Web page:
Home > Reviews > Shorts > Interview with Don Josephus Raphael Eblahan, director of Hilum (Remedy) - (…)

Interview with Don Josephus Raphael Eblahan, director of Hilum (Remedy) - AWARD WINNER!

Saturday 6 February 2021, by Abla Kandalaft, Brasserie du Court team

Can you explain the choice of title?

Hilum means two different things in our language. In the Tagalog language, “hilum/hilom” means “remedy”, while in the Visayan language it means “silence”. I grew up in Manila where we speak Tagalog, while my mother grew up in the Visayan region where they speak Bisaya – the language they also speak in the Camotes Islands where we shot our film. I figured I’d combine our cultures together and create a title that captures the feeling of “a silent healing”. As much as possible I refer to the film as Hilum and refrain from translating it in order to preserve the mystery within its multifaceted meaning – almost drawing attention to the heterogeneity of the Filipino language.

It’s a very poetic film. What drew you to that story? Why did you decide to treat it this way?

I wanted to tell a story about growing up. The closest I could approach a coming-of-age was to draw from my own experience. The final dialogue is an actual recounting of my experience of a car crash. I think one of the ways I chose to cope at a young age was to put up a lot of walls and be constantly “in performance” in my relationships. So I used the concept of “professional mourning” in the script as one of the desperate attempts of our characters to try to heal and grow. Much like their jobs, a poetic film style is performative, but it also creates space. In the case for this film, it gives space for mourning. It ideally highlights the cosmic magnitude of loss, not just for loved ones but the loss of a culture that indigenous Filipinos once had as their reality.

What’s the deal with professional mourners? Can you tell us a bit more about them?

It’s an ancient Visayan practice where old women sang dirges echoing grief of the bereaved and the widowed. The film only harkens back to an archaic tradition and resurrects it in a modernized approach – now amalgamated with Catholicism like most indigenous practices in the country. It’s not practiced anymore.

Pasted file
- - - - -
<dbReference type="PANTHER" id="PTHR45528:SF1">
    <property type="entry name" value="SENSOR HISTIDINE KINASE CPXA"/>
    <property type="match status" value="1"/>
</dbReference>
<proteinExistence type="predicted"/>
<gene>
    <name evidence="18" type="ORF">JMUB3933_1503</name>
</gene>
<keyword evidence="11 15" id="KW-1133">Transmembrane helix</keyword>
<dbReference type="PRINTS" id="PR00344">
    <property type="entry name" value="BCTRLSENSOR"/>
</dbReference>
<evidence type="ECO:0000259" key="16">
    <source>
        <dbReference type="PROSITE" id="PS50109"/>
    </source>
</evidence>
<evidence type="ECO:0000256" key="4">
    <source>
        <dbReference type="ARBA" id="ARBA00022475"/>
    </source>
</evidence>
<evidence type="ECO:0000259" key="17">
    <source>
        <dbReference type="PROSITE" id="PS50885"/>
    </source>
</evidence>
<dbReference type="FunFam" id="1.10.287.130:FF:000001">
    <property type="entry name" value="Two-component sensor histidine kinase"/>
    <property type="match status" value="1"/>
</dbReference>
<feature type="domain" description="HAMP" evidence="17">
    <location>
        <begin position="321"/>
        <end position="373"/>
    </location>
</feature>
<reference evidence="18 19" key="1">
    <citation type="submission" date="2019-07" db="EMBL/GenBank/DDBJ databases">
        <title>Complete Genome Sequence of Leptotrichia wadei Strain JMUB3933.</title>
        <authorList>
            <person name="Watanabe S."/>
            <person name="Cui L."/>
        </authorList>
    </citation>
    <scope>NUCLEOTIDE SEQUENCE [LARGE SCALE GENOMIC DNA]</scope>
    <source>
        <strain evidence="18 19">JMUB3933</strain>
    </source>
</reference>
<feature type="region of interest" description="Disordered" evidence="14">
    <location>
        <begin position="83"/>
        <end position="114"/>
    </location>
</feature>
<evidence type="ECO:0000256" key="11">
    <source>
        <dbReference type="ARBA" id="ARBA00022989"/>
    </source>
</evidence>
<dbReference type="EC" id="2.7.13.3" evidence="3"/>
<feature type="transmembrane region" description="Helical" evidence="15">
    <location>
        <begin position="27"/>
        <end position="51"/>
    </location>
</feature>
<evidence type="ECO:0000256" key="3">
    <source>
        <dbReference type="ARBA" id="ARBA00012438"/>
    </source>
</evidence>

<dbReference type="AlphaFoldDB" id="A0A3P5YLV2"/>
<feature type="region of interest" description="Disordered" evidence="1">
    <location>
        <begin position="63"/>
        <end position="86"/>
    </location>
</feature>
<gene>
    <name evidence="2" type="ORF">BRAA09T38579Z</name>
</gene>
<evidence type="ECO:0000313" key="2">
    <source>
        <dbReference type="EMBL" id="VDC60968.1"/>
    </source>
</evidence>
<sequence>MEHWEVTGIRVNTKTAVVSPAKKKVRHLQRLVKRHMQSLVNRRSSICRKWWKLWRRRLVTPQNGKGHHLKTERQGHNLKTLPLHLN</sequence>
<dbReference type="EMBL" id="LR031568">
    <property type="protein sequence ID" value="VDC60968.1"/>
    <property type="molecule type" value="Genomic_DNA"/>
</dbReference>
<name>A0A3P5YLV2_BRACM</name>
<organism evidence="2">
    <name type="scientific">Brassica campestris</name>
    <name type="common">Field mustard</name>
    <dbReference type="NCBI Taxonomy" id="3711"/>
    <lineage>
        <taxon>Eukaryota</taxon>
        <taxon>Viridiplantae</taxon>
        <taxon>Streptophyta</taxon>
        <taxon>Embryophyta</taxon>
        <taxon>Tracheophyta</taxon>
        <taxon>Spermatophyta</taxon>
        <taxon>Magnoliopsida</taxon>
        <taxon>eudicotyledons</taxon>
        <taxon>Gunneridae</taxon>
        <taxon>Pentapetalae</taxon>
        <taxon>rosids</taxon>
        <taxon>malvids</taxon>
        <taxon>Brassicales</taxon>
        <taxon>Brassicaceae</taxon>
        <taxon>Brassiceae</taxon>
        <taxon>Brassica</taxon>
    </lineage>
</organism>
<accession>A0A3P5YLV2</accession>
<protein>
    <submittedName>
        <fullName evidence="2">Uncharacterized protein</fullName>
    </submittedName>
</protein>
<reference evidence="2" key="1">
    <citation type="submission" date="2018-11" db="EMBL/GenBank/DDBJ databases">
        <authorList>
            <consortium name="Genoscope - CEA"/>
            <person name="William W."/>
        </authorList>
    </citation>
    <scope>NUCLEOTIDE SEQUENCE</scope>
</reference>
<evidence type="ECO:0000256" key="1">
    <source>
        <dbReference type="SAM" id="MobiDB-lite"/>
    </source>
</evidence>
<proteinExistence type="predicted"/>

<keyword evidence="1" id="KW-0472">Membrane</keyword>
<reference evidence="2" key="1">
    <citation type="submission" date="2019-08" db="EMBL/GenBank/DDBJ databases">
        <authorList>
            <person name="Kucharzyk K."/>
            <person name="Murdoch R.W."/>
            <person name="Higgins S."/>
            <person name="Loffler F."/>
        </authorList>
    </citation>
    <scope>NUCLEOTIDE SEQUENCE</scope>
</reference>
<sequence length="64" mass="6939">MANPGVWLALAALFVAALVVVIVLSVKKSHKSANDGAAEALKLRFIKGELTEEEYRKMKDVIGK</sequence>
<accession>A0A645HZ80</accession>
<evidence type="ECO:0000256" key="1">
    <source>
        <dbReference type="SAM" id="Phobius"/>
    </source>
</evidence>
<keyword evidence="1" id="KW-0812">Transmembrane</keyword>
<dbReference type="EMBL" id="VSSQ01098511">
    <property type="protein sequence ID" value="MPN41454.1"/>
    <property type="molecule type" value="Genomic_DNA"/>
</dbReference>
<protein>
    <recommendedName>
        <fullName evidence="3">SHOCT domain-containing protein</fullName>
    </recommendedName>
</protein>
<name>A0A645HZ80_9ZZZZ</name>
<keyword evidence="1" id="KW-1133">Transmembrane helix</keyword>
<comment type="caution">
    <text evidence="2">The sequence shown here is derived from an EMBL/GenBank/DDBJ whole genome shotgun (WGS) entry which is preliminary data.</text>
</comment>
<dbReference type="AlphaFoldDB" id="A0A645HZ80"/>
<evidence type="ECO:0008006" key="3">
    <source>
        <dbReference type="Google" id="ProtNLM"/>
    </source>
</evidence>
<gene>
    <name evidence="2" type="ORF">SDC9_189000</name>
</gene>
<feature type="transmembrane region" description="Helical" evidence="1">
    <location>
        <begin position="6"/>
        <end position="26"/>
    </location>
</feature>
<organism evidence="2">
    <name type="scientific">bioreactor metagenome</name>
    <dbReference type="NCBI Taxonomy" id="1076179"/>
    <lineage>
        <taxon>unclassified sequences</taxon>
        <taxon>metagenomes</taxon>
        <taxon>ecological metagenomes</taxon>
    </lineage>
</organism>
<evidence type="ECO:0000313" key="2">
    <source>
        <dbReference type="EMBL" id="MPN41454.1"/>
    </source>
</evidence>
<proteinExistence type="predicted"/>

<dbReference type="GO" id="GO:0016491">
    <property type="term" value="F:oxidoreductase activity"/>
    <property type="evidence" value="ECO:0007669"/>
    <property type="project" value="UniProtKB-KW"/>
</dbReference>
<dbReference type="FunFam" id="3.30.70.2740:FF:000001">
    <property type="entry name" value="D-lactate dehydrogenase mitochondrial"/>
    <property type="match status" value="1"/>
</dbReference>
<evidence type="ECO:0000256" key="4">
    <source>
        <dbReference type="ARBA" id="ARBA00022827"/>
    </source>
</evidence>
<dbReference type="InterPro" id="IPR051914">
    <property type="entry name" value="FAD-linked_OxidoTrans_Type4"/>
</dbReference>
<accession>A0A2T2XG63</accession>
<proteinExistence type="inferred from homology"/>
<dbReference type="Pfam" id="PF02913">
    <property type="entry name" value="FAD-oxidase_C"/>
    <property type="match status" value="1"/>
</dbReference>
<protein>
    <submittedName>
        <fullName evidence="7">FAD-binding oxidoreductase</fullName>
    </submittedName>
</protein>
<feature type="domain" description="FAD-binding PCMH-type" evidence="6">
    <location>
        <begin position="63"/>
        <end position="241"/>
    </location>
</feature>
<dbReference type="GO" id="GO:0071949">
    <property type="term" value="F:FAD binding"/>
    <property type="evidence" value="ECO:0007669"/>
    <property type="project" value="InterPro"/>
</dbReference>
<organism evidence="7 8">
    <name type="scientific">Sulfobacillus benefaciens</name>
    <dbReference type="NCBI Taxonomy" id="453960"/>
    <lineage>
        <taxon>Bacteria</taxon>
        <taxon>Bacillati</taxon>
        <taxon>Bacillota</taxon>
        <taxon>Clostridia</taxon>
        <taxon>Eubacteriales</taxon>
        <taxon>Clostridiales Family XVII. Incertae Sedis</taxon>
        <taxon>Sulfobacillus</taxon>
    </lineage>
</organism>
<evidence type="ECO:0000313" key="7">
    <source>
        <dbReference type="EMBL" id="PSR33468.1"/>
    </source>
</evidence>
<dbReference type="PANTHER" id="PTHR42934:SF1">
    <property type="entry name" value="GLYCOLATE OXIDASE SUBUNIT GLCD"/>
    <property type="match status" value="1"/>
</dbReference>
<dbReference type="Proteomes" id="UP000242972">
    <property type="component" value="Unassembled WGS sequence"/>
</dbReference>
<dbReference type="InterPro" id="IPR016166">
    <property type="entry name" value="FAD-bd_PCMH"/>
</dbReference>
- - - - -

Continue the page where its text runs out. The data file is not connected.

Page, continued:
What is it like shooting a short film in the Philippines? We’ve had some great feature and genre films from there recently. Would you say there is support for the industry?

Yes! A lot of great films. The Philippines has a very supportive artistic community. Hilum is the first film I’ve shot in the Philippines with a budget and crew. Maybe it was because we were on a small island with a skeleton crew, but the experience of filming was very relaxed and fun. My grandmother’s neighbors were extremely accommodating and ready to offer help in any way.

What do you think the future holds for short films?

More and more filmmakers and even non-filmmakers are making short films now. It’s a universal language and more artists are participating in pushing it to keep evolving.

If we were to go back into lockdown, what cultural delights would you recommend to alleviate our boredom?

When I lived in Chicago for university, I would alleviate boredom and homesickness by watching YouTube videos of Filipino rap battles. There’s a rap battle league called FlipTop Battles. It’s intense and incredibly creative. I’ve shared these videos with some friends who are musicians and hip-hop artists and they always appreciated the culture and the artistry that goes on in the battlers’ performances despite not understanding a word. Perhaps you’d enjoy that too! Hip-hop is also a universal language.

Hilum (Remedy) is part of International Competition I7.

Any message or comments?


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